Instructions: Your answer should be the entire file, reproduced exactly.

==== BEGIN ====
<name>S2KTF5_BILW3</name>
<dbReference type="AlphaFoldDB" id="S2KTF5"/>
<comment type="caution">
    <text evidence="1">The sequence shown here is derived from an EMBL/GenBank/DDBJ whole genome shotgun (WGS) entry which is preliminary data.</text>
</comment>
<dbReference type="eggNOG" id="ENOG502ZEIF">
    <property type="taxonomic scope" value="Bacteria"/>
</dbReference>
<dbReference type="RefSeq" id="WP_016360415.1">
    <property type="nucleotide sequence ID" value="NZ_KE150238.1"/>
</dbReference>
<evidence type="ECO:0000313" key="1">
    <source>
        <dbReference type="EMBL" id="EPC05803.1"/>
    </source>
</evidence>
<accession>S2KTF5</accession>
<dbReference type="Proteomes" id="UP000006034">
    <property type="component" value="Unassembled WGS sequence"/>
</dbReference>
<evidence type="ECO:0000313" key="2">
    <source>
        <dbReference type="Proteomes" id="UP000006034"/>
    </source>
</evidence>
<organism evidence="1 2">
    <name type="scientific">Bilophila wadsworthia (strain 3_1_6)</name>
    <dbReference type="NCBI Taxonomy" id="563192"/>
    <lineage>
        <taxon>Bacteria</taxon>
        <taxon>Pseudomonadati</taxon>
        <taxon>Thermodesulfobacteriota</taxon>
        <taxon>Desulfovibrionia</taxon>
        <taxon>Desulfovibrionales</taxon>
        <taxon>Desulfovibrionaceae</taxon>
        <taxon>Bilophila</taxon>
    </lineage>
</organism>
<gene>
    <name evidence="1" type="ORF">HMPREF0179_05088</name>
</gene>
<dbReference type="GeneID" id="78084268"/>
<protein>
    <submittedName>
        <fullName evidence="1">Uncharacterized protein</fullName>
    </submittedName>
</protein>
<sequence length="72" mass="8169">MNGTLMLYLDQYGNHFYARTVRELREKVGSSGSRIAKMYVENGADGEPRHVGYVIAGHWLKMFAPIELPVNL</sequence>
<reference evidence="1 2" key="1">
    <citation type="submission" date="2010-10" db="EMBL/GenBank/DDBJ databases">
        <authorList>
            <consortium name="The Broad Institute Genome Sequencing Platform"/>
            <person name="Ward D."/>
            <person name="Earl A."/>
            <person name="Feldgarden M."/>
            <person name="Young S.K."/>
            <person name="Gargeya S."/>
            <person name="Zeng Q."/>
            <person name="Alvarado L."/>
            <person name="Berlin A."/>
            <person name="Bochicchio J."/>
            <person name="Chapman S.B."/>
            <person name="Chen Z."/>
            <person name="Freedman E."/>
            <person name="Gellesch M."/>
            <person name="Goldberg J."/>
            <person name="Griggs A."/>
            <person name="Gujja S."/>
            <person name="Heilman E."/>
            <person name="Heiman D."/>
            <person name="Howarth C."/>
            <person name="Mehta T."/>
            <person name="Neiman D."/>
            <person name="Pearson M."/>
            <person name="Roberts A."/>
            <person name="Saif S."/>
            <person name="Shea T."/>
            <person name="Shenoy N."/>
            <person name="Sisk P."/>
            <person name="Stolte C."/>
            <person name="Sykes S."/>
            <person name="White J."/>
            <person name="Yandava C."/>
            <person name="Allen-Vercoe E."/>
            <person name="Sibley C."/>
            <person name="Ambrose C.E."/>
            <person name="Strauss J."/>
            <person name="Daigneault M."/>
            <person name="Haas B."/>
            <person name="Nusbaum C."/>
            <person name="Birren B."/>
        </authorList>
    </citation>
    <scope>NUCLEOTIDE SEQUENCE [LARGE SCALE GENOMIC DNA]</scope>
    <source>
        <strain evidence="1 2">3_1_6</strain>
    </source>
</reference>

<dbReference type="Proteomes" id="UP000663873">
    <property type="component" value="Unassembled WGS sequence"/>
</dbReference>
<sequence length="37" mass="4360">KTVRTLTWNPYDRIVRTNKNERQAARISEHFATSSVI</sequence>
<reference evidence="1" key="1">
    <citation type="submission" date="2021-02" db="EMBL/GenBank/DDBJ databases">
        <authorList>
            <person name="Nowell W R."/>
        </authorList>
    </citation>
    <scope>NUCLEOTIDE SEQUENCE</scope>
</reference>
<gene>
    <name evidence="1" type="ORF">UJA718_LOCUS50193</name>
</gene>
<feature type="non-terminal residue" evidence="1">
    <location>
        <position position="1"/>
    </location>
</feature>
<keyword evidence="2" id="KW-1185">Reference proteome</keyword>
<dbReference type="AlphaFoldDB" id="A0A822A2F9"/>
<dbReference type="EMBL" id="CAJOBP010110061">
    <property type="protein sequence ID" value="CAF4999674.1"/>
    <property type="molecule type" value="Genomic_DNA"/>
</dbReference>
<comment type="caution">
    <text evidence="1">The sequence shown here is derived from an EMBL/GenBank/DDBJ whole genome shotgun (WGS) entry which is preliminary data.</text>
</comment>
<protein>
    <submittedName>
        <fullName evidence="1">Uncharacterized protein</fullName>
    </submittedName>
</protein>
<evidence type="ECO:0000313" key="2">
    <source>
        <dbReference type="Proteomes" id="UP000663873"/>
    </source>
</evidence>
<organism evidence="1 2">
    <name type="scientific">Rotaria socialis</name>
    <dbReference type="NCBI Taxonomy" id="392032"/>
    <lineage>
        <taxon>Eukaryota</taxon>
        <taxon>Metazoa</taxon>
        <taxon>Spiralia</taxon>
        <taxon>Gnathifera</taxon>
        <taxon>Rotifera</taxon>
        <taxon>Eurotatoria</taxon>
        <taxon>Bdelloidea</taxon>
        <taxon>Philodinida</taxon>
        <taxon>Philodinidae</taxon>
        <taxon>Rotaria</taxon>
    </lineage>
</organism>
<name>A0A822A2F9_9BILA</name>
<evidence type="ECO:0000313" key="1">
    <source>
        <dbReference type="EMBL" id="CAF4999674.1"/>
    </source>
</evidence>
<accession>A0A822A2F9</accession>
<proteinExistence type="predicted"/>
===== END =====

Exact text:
<name>S2KTF5_BILW3</name>
<dbReference type="AlphaFoldDB" id="S2KTF5"/>
<comment type="caution">
    <text evidence="1">The sequence shown here is derived from an EMBL/GenBank/DDBJ whole genome shotgun (WGS) entry which is preliminary data.</text>
</comment>
<dbReference type="eggNOG" id="ENOG502ZEIF">
    <property type="taxonomic scope" value="Bacteria"/>
</dbReference>
<dbReference type="RefSeq" id="WP_016360415.1">
    <property type="nucleotide sequence ID" value="NZ_KE150238.1"/>
</dbReference>
<evidence type="ECO:0000313" key="1">
    <source>
        <dbReference type="EMBL" id="EPC05803.1"/>
    </source>
</evidence>
<accession>S2KTF5</accession>
<dbReference type="Proteomes" id="UP000006034">
    <property type="component" value="Unassembled WGS sequence"/>
</dbReference>
<evidence type="ECO:0000313" key="2">
    <source>
        <dbReference type="Proteomes" id="UP000006034"/>
    </source>
</evidence>
<organism evidence="1 2">
    <name type="scientific">Bilophila wadsworthia (strain 3_1_6)</name>
    <dbReference type="NCBI Taxonomy" id="563192"/>
    <lineage>
        <taxon>Bacteria</taxon>
        <taxon>Pseudomonadati</taxon>
        <taxon>Thermodesulfobacteriota</taxon>
        <taxon>Desulfovibrionia</taxon>
        <taxon>Desulfovibrionales</taxon>
        <taxon>Desulfovibrionaceae</taxon>
        <taxon>Bilophila</taxon>
    </lineage>
</organism>
<gene>
    <name evidence="1" type="ORF">HMPREF0179_05088</name>
</gene>
<dbReference type="GeneID" id="78084268"/>
<protein>
    <submittedName>
        <fullName evidence="1">Uncharacterized protein</fullName>
    </submittedName>
</protein>
<sequence length="72" mass="8169">MNGTLMLYLDQYGNHFYARTVRELREKVGSSGSRIAKMYVENGADGEPRHVGYVIAGHWLKMFAPIELPVNL</sequence>
<reference evidence="1 2" key="1">
    <citation type="submission" date="2010-10" db="EMBL/GenBank/DDBJ databases">
        <authorList>
            <consortium name="The Broad Institute Genome Sequencing Platform"/>
            <person name="Ward D."/>
            <person name="Earl A."/>
            <person name="Feldgarden M."/>
            <person name="Young S.K."/>
            <person name="Gargeya S."/>
            <person name="Zeng Q."/>
            <person name="Alvarado L."/>
            <person name="Berlin A."/>
            <person name="Bochicchio J."/>
            <person name="Chapman S.B."/>
            <person name="Chen Z."/>
            <person name="Freedman E."/>
            <person name="Gellesch M."/>
            <person name="Goldberg J."/>
            <person name="Griggs A."/>
            <person name="Gujja S."/>
            <person name="Heilman E."/>
            <person name="Heiman D."/>
            <person name="Howarth C."/>
            <person name="Mehta T."/>
            <person name="Neiman D."/>
            <person name="Pearson M."/>
            <person name="Roberts A."/>
            <person name="Saif S."/>
            <person name="Shea T."/>
            <person name="Shenoy N."/>
            <person name="Sisk P."/>
            <person name="Stolte C."/>
            <person name="Sykes S."/>
            <person name="White J."/>
            <person name="Yandava C."/>
            <person name="Allen-Vercoe E."/>
            <person name="Sibley C."/>
            <person name="Ambrose C.E."/>
            <person name="Strauss J."/>
            <person name="Daigneault M."/>
            <person name="Haas B."/>
            <person name="Nusbaum C."/>
            <person name="Birren B."/>
        </authorList>
    </citation>
    <scope>NUCLEOTIDE SEQUENCE [LARGE SCALE GENOMIC DNA]</scope>
    <source>
        <strain evidence="1 2">3_1_6</strain>
    </source>
</reference>

<dbReference type="Proteomes" id="UP000663873">
    <property type="component" value="Unassembled WGS sequence"/>
</dbReference>
<sequence length="37" mass="4360">KTVRTLTWNPYDRIVRTNKNERQAARISEHFATSSVI</sequence>
<reference evidence="1" key="1">
    <citation type="submission" date="2021-02" db="EMBL/GenBank/DDBJ databases">
        <authorList>
            <person name="Nowell W R."/>
        </authorList>
    </citation>
    <scope>NUCLEOTIDE SEQUENCE</scope>
</reference>
<gene>
    <name evidence="1" type="ORF">UJA718_LOCUS50193</name>
</gene>
<feature type="non-terminal residue" evidence="1">
    <location>
        <position position="1"/>
    </location>
</feature>
<keyword evidence="2" id="KW-1185">Reference proteome</keyword>
<dbReference type="AlphaFoldDB" id="A0A822A2F9"/>
<dbReference type="EMBL" id="CAJOBP010110061">
    <property type="protein sequence ID" value="CAF4999674.1"/>
    <property type="molecule type" value="Genomic_DNA"/>
</dbReference>
<comment type="caution">
    <text evidence="1">The sequence shown here is derived from an EMBL/GenBank/DDBJ whole genome shotgun (WGS) entry which is preliminary data.</text>
</comment>
<protein>
    <submittedName>
        <fullName evidence="1">Uncharacterized protein</fullName>
    </submittedName>
</protein>
<evidence type="ECO:0000313" key="2">
    <source>
        <dbReference type="Proteomes" id="UP000663873"/>
    </source>
</evidence>
<organism evidence="1 2">
    <name type="scientific">Rotaria socialis</name>
    <dbReference type="NCBI Taxonomy" id="392032"/>
    <lineage>
        <taxon>Eukaryota</taxon>
        <taxon>Metazoa</taxon>
        <taxon>Spiralia</taxon>
        <taxon>Gnathifera</taxon>
        <taxon>Rotifera</taxon>
        <taxon>Eurotatoria</taxon>
        <taxon>Bdelloidea</taxon>
        <taxon>Philodinida</taxon>
        <taxon>Philodinidae</taxon>
        <taxon>Rotaria</taxon>
    </lineage>
</organism>
<name>A0A822A2F9_9BILA</name>
<evidence type="ECO:0000313" key="1">
    <source>
        <dbReference type="EMBL" id="CAF4999674.1"/>
    </source>
</evidence>
<accession>A0A822A2F9</accession>
<proteinExistence type="predicted"/>